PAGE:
I can arrange for you to have CT Coronary Angiography at Colchester Hospital or the Essex Cardiothoracic Centre. I have full accreditation to supervise and report CT Coronary Angiograms and lead the service at Colchester.
CT Coronary Angiography is a CT scan of your heart that allows your coronary arteries to be viewed in 3-Dimensions. It is most often used to look for evidence of coronary artery disease in patients with chest pain. NICE now recommend CT Coronary Angiography as the first line test for patients with chest pain who may have angina.
What does it involve?
You will be given a time to arrive before the scan itself. A nurse will insert a small plastic cannula in a vein in your arm – this allows us to give you contrast during the scan. The contrast fluid allows the CT scanner to see the blood in the arteries (as normal blood is invisible).
You will be asked to lie on a bed in front of the CT machine. ECG stickers will be placed on your shoulders and body to measure your heart beat.
In order to get good pictures of a moving heart, we need your pulse rate to be nice a slow. If your pulse rate is too fast, you may be given medication to slow it down using this cannula. Usually we use beta-blockers – please tell the team if you are asthmatic or are allergic to these. You may also get a few puffs of GTN spray or a tablet placed under your tongue – this helps open up the arteries.
Once your heart rate has settled. you will be asked to raise your arms above your head. You will then go through some breathing manoeuvres prior to the scan – this is to ensure you can hold your breath long enough and to see what your heart rate does when you do this.
You will then get a quick CT “scout” image of your chest – this allows the radiographer to position the scans so that just your heart is imaged.
Finally, you will get the CT scan itself. You will hear some automated instructions about breathing in and holding your breath. The injection of contrast may feel warm inside – try and relax and keep holding your breath until the instruction to “breath away”. The scan is then finished.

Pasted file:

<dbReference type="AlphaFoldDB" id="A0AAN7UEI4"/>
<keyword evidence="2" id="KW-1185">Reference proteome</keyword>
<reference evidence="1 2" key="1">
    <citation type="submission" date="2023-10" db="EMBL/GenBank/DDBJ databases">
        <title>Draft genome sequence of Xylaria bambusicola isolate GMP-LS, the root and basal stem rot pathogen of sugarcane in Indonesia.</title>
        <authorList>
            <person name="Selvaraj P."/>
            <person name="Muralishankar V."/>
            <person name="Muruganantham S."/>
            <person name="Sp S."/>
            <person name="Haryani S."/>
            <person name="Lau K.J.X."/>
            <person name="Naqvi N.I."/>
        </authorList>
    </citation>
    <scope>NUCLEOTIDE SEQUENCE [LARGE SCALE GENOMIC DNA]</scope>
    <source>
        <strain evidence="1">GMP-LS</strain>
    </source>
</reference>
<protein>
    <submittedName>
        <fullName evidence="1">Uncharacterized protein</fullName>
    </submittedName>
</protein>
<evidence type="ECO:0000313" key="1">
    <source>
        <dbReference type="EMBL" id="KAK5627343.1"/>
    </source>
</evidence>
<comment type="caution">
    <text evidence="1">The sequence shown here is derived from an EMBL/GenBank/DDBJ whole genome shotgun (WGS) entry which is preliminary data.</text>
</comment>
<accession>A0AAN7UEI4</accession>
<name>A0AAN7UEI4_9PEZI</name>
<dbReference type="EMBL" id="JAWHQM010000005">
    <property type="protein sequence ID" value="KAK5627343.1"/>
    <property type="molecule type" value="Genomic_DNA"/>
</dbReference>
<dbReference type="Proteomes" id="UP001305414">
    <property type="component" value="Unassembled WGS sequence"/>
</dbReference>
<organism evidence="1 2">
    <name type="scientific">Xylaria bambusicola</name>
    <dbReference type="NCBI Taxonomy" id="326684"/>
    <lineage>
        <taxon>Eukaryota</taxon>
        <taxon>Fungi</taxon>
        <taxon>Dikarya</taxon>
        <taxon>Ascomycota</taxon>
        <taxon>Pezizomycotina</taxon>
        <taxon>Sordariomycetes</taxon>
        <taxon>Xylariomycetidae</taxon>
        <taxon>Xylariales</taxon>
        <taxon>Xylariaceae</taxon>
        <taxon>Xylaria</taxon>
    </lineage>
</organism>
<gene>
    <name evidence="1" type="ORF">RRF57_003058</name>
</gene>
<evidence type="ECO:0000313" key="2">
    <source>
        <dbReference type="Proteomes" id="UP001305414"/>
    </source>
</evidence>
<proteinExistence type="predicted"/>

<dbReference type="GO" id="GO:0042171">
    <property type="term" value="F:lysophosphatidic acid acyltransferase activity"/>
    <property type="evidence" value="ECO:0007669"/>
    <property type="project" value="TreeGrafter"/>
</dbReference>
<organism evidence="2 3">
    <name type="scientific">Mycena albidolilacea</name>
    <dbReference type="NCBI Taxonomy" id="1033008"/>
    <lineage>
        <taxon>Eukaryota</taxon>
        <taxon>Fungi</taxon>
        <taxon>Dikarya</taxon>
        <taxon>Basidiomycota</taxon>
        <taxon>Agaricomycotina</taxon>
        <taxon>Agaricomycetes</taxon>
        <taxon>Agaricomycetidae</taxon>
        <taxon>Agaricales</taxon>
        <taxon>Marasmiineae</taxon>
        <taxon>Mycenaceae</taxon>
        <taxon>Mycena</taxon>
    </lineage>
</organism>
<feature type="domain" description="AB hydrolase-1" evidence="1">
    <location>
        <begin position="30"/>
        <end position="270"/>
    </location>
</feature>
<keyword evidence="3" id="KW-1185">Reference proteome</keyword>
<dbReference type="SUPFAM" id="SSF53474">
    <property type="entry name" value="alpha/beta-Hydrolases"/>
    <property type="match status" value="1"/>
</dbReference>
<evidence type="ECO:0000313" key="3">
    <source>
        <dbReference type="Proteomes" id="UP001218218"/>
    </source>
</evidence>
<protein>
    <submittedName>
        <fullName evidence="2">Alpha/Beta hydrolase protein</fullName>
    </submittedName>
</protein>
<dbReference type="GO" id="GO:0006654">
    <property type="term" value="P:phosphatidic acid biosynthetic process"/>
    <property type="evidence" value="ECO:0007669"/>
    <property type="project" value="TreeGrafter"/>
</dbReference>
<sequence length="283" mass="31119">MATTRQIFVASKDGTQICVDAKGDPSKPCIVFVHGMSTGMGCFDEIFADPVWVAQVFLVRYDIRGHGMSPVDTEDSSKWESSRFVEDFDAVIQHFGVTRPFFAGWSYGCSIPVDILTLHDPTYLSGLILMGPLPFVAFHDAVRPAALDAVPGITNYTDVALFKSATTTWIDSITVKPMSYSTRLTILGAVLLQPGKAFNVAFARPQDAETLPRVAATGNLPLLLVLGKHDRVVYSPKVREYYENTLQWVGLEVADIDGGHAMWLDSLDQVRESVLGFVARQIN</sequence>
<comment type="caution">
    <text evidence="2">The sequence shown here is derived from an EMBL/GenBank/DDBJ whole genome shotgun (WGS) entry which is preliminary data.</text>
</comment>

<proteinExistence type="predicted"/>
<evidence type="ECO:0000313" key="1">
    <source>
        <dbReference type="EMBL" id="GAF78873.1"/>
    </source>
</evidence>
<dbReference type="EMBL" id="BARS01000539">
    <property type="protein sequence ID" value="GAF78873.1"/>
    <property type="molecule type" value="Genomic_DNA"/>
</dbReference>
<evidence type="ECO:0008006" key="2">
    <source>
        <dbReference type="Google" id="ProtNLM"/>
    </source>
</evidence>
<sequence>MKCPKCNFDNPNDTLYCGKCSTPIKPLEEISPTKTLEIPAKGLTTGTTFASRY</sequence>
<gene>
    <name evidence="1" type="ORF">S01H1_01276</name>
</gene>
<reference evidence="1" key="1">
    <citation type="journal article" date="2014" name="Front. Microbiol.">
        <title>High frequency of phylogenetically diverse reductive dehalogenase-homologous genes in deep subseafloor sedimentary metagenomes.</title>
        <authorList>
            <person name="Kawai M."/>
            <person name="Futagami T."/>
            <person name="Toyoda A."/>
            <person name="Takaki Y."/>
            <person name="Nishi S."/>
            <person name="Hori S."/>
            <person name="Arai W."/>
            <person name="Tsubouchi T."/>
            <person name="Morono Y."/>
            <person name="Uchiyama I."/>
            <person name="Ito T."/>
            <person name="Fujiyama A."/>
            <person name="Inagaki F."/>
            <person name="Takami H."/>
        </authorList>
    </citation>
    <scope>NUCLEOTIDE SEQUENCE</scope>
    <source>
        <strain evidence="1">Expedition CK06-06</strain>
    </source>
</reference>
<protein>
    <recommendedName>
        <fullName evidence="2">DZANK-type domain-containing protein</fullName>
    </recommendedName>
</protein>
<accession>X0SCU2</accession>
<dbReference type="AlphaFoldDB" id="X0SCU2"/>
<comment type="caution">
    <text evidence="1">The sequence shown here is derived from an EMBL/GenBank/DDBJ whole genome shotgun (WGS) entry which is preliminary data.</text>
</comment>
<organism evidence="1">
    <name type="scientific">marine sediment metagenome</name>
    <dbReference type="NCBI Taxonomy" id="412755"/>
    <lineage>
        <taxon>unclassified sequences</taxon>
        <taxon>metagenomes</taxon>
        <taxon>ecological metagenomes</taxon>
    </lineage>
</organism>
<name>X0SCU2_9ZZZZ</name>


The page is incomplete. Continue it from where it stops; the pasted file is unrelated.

You will have the cannula removed and asked to wait for a period of time before you can leave. This is just to make sure you feel well after any beta-blocker medication and have no allergic response to the contrast.
What preparation is needed?
Depending on your heart rate before the scan, you may be given a few tablets of a beta-blocker to take in the day or two before the scan – the instructions will be provided by the radiology department. Avoid all caffeine for 12 hours beforehand so your heart rate is not increased. Take all your normal medication that day unless you have been given any specific instructions by the radiology department. Try to have had just a light meal beforehand and avoid much food for 4 hour prior to the test.
Please avoid wearing much jewellery on the day, other than rings on your fingers – metal interferes with the scan and may need to be removed.
How long does it take?
The whole procedure from arriving to leaving can take between 60-90 minutes. The scan itself just takes 10-20 seconds but there is a lot of preparation required and a short period of observation after.
What happens after
Once you have had a period of observation, you are free to go. There should be no “after effects” so you can carry on with your normal routine that day and take your medication as normal.
The scan itself will be reviewed later so the results won’t be available on the day. I review and report all my CT scans in conjunction with a Consultant Radiologist in order to provide a comprehensive result.
What are the risks?
Very rarely, contrast dye can cause an allergic reaction – if you have had any reaction to angiograms or CT scans before, please tell me or radiology staff in advance.
Contrast can also put a strain on the kidneys if they are not working normally to begin with – you will have a blood test to check kidney function beforehand and if there is any problem, I will review whether to continue with the scan in discussion with you.
Finally, since the scan involves x-rays, there is a small amount of radiation given during the scan. The amount varies from person to person and the type of scan involved but it is about the amount of background natural radiation you receive in 1-3 years.
What are the benefits?
CT Coronary Angiography is a low risk test for looking at your coronary arteries (eg compared with standard coronary angiography, which involves tubes being inserted into your arteries). If the CT shows no evidence of coronary disease, this is a very reassuring result. If the scan does suggest you have coronary disease, you will need to start medication to reduce your chance of heart attacks and strokes. You may also need to have more tests to clarify how bad the disease is and this will be discussed with you at the follow up appointment.